From headaches to jaw pain, patients can feel discomfort without knowing that the underlying cause might be dental origins. With an estimated 45 million Americans complaining about headaches each year, which is almost 1 out of every 6 people, it is time to take a stand and complete continuing education as a dentist because you might just be that solution they need for pain relief.
Treating Craniofacial Pain
With such a large portion of the population not getting the right treatment for what are often debilitating disorders, there is an incredible need for dentists who understand the neuroanatomical relationship within the cranio-cervical areaand how to diagnose common pain complaints in the head and neck.
Treating craniofacial pain is a team effort, with the patient’s Dentist, ENT, Neurologist, Physiatrist, Physical Therapist, and Psychiatrist all potentially playing a role in diagnosis and treatment. A dentist must understand what physicians do in a diagnostic workup and treatment and when it’s necessary to refer out in order to truly understand their role and fulfill their duties in patient care and establish referral relationships across various physician specialties.
By learning how to diagnose and treat craniofacial pain, dentists gain a great power to change their patients’ lives. With great power comes great responsibility for the proper diagnosis and management of pain in and around the mouth, face and neck.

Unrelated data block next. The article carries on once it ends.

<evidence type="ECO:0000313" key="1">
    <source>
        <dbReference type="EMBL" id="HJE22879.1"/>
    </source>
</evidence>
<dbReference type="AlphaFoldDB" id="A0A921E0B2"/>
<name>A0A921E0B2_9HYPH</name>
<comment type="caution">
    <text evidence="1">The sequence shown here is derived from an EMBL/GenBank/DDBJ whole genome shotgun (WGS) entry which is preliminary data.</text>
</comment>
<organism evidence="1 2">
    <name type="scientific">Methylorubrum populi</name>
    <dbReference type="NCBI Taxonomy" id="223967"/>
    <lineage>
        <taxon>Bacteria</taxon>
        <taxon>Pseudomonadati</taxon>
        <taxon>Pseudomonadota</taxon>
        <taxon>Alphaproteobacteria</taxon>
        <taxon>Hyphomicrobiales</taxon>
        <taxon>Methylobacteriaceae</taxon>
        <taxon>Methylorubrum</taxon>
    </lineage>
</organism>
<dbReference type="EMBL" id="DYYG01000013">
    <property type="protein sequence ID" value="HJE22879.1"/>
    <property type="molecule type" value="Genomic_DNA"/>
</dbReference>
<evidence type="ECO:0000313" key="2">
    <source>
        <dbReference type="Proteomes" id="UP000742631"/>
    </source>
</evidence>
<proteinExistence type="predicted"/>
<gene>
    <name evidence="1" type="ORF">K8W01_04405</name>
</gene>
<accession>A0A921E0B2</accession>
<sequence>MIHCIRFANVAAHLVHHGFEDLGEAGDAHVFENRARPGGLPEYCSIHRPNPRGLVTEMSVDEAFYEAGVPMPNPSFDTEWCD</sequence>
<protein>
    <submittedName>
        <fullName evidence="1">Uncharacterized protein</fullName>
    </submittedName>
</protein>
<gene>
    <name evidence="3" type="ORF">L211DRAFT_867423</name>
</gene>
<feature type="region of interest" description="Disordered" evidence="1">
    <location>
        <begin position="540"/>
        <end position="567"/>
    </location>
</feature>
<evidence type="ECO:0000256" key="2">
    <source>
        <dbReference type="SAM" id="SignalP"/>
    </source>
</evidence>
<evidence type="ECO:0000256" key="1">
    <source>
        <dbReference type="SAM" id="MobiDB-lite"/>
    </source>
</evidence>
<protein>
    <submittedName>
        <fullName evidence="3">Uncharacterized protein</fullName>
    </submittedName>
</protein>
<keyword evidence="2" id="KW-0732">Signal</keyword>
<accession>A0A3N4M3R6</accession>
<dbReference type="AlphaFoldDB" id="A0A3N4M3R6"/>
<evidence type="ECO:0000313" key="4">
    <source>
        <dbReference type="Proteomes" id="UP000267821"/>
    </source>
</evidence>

Establish a Working Relationship with a Medical Professional
Many patients will find themselves in a neurological, primary care, chiropractic, pain management or an ENT’s office, but that may not always be the best place. For example, undiagnosed TMD may be mistaken for different ailments, as it can often stump many medical practitioners with the vast crossover of symptoms patients experience.
A patient might complain of TMJ pain, but in reality they are suffering from a disease or infection of the ear, nose or throat. It is also common for a patient to complain of ear pain, but have the pain really be related to an affected TMJ. When this occurs, patients might be in the wrong medical office seeking treatment, or the clinician is frustrated that their prescribed therapy based on symptoms has not helped in resolving a patient’s complaints.
Whether it is neurological or sinus related, you want your patients to get the best care available, and that means joining forces with other medical professionals. From neurologists and otolaryngologists to family practitioners, it is important to create a working relationship with each medical practitioner in order to discuss or refer for diagnosis and management of your patients when further assistance is needed.
Whether it is ear, dental or head related, a working relationship with the medical professionals in your community is essential in providing proper treatment for your patients! They will thank you in the end.